3 Million Refugees in Eastern Africa Risk Going Without Food
The COVID-19 pandemic has hit the most vulnerable populations the hardest, deepening existing inequalities.
In Eastern Africa, an estimated 3 million refugees are at risk of not having enough food, a deteriorating situation that has forced families to consider returning to the places from which they fled, according to the United Nations. The UN is calling for $266 million in additional funding over the next six months to help refugees get enough to eat, particularly children and pregnant women who especially need nutritious food for development.
The UN reports that emergency funding is needed for refugee programs in 11 countries including Rwanda, Kenya, Tanzania, Sudan, Burundi, and the Democratic Republic of Congo.
“The pandemic has been devastating for everyone, but for refugees even more so,” Clementine Nkweta-Salami, UNHCR’s regional bureau director for the East, Horn of Africa, and the Great Lakes, said in a statement. “Unless more funds are made available, thousands of refugees including children will not have enough to eat.
“Protection concerns are growing,” she added. “Food ration or cash cuts are resulting in negative coping strategies to meet their basic food needs — such as skipping or reducing meals, taking loans with high interest, selling assets, child labor, and increased domestic violence. There is often a desperation and a feeling of no alternative.”
The growing food crisis in East Africa stems from disruptions to the food system, some of which happened because of COVID-19 pandemic and others because of long-standing trends.
Physical distancing mandates have disrupted local food production and distribution. Farmers have been less able to hire laborers to harvest and process their crops, which has often reduced the amount of food available in communities. Similarly, the markets where people buy food have been shuttered to prevent the spread of the virus, which has led to huge amounts of food waste.
This has led to both food shortages and spikes in the price of food in some areas, according to the Guardian.
Governments have been unable to provide adequate aid to farmers because of declining revenue, and because resources have been shifted to public health. As a result, many farmers and food producers have had to sell off assets to weather the crisis. There’s also the problem of people losing their incomes and not being able to afford food.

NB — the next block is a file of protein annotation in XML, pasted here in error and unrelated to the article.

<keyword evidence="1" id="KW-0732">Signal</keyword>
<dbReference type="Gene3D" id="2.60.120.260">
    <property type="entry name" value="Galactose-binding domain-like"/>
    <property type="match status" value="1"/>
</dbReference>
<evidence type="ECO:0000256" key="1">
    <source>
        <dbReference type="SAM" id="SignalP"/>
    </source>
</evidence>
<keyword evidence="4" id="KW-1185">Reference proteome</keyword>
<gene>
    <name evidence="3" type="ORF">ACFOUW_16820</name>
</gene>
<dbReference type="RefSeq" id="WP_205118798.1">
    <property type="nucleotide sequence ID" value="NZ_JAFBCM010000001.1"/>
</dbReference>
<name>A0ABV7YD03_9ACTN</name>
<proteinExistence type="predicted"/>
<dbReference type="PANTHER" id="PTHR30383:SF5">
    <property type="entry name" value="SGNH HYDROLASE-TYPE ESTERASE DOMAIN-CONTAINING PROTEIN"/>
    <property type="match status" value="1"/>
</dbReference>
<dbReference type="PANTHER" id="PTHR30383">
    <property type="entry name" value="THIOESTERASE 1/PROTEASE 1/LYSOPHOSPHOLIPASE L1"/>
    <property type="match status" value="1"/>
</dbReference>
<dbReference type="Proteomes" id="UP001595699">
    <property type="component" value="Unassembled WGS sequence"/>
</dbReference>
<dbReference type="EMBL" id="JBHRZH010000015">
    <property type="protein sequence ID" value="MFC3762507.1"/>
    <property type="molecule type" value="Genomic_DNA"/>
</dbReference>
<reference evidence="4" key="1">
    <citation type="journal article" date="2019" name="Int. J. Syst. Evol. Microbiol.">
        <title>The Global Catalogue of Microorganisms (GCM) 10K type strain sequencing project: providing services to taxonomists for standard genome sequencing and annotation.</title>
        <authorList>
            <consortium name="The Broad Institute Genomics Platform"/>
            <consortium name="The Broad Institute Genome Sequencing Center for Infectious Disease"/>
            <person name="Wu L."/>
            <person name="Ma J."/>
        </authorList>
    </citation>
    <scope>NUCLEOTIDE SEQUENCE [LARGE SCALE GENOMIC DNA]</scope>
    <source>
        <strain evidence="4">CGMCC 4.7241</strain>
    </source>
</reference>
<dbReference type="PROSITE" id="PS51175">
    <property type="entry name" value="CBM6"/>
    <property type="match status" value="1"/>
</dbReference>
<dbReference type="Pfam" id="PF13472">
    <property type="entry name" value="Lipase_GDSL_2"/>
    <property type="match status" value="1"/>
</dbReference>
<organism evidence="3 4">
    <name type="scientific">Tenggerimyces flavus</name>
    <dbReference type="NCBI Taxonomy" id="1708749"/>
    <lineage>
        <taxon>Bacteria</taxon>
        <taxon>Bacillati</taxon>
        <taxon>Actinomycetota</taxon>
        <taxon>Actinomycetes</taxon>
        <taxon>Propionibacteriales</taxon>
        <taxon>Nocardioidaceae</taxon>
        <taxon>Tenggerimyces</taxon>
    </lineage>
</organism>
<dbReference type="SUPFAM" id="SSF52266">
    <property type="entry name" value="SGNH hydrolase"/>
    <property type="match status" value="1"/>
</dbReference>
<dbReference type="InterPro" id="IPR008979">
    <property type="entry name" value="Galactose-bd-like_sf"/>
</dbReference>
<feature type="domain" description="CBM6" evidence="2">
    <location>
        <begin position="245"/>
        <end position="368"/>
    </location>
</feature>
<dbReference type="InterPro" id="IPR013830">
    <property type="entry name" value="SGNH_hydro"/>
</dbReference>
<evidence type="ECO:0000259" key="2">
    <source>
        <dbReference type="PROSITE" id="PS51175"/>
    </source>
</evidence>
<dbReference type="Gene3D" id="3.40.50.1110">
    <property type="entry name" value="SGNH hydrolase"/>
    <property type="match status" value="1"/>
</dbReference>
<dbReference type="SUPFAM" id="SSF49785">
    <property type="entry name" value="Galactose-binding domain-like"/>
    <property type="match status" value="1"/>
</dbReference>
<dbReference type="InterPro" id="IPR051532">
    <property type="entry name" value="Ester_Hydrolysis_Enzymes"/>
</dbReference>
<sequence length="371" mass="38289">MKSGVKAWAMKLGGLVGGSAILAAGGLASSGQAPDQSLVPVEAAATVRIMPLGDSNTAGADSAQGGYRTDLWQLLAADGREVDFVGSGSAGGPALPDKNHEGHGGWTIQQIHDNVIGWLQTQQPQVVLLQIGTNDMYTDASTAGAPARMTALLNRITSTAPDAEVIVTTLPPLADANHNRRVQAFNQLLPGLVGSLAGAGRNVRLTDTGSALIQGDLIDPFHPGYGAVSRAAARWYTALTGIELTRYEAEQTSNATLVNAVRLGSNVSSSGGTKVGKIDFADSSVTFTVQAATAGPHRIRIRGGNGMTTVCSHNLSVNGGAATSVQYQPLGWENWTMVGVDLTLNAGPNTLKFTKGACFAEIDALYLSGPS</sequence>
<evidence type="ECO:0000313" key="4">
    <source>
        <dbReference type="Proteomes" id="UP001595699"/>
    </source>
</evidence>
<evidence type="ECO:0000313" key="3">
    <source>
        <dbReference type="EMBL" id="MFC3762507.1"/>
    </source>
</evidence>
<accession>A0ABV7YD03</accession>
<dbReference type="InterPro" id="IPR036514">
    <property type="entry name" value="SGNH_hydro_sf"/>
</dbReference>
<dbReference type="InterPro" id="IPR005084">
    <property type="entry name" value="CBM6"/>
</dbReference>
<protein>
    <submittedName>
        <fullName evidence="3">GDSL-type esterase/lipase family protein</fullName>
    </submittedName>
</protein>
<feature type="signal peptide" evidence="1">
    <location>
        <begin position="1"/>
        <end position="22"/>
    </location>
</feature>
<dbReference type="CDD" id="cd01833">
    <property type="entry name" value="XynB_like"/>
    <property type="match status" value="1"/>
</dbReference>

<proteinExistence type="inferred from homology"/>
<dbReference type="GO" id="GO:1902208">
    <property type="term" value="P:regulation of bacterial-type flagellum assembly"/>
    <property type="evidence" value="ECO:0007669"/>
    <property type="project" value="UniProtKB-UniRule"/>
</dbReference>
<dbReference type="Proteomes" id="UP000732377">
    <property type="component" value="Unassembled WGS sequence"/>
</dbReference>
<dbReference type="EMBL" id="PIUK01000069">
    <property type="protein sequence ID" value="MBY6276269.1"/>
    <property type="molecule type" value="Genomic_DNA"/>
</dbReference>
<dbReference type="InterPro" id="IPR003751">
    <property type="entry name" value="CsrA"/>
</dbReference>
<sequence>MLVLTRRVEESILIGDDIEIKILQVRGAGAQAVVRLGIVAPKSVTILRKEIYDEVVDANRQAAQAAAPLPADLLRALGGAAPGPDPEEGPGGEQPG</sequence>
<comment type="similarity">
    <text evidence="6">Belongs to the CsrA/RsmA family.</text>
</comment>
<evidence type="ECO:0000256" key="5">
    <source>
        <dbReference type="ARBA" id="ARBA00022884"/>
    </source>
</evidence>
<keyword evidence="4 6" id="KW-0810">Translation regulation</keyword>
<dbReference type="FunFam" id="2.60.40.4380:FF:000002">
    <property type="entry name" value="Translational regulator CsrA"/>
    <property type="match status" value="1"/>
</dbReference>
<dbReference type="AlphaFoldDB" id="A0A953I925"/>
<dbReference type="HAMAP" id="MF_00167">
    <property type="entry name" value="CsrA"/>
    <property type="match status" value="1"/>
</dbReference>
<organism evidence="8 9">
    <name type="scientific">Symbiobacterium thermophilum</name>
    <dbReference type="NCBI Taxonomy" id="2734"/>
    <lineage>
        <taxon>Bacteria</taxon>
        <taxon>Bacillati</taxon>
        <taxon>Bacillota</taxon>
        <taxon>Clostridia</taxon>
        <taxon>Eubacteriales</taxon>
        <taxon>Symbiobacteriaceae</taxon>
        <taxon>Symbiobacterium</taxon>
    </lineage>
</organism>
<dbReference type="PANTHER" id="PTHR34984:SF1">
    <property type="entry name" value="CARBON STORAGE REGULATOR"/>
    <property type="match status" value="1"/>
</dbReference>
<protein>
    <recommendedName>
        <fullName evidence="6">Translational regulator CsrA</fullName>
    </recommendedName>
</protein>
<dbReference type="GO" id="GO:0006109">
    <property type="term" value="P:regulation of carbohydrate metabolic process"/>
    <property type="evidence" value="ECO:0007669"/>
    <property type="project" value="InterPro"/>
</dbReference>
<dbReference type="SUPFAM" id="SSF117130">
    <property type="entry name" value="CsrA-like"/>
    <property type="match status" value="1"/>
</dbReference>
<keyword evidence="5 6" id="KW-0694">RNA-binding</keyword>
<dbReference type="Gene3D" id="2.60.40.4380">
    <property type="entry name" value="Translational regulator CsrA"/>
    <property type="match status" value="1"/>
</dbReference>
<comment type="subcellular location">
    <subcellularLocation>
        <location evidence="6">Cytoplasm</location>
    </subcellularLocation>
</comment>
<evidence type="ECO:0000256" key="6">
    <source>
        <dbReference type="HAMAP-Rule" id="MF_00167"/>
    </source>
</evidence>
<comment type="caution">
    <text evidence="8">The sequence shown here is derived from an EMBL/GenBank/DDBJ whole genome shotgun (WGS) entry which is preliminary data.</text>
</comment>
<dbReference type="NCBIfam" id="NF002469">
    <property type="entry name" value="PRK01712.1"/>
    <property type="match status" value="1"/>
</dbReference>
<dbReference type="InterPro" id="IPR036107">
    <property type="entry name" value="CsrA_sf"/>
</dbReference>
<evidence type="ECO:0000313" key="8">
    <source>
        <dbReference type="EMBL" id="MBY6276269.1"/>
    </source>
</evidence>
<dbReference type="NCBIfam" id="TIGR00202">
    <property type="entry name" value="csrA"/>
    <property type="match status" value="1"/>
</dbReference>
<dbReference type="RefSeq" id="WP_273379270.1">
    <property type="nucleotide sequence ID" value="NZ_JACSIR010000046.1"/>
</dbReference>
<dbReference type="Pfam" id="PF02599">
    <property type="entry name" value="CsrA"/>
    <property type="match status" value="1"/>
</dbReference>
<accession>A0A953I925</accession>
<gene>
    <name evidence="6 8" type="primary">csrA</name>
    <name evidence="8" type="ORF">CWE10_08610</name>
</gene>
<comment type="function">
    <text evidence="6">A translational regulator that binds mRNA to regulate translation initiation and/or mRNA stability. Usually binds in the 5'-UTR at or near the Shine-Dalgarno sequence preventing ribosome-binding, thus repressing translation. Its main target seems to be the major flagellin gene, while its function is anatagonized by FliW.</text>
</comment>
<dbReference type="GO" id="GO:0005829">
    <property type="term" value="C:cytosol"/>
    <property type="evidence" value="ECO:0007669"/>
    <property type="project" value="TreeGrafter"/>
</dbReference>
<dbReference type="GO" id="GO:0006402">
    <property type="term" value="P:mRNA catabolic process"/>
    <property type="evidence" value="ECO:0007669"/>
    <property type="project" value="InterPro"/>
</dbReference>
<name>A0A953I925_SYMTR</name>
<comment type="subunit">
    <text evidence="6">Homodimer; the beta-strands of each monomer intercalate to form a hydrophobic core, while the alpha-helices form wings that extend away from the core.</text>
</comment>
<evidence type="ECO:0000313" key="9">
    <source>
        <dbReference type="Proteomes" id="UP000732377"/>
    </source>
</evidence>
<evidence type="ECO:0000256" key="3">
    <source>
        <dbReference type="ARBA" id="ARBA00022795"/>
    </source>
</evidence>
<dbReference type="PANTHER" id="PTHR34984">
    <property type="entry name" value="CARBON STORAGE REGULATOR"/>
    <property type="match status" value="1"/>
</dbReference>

Some strains on the food system predate the pandemic.
In recent years, massive locust swarms have devoured tens of thousands of kilometers of cropland.
Extreme droughts have devastated crop yields and, at the other extreme, extreme storms and floods have displaced farmers. Scientists have noted that the severity of these events are likely due to climate change and that these phenomena will only increase in the years ahead.
As temperatures rise, many crops will be unable to grow and farmers will have to shift their methods of production. This gets to a broader problem: farmers in the region have been undermined by a lack of investment and government support.
Smallholder farmers struggle to boost their incomes and their yields without access to tools, technology, markets, roads, and more. Organizations like the International Fund for Agricultural Development help millions of farmers escape poverty and become climate resilient.
The consulting firm McKinsey notes that countries throughout Africa can triple their crop yields with greater agricultural investments. As the COVID-19 pandemic wears on, however, simply restoring food production and distribution to previous levels will be a top priority for governments.
For the UN, the next six months will be focused on averting a hunger crisis in the region.
“We must start meeting the food and nutritional needs of refugees in the region now,” said Michael Dunford, the World Food Programme’s regional director for Eastern Africa, in a statement. “The immediate priority for us all must be to restore assistance to at least minimum levels for refugees, many of whom lost the lifeline of remittances due to the global impact of COVID-19.
“We’ve never had such a terrible funding situation for refugees,” he added. “We have a $266 million shortfall for the next six months for refugees’ minimum needs. We are deeply concerned that if cuts continue, they will be faced with a very difficult decision: stay in the camps where food and nutrition security is deteriorating or consider risking going back when it is unsafe.”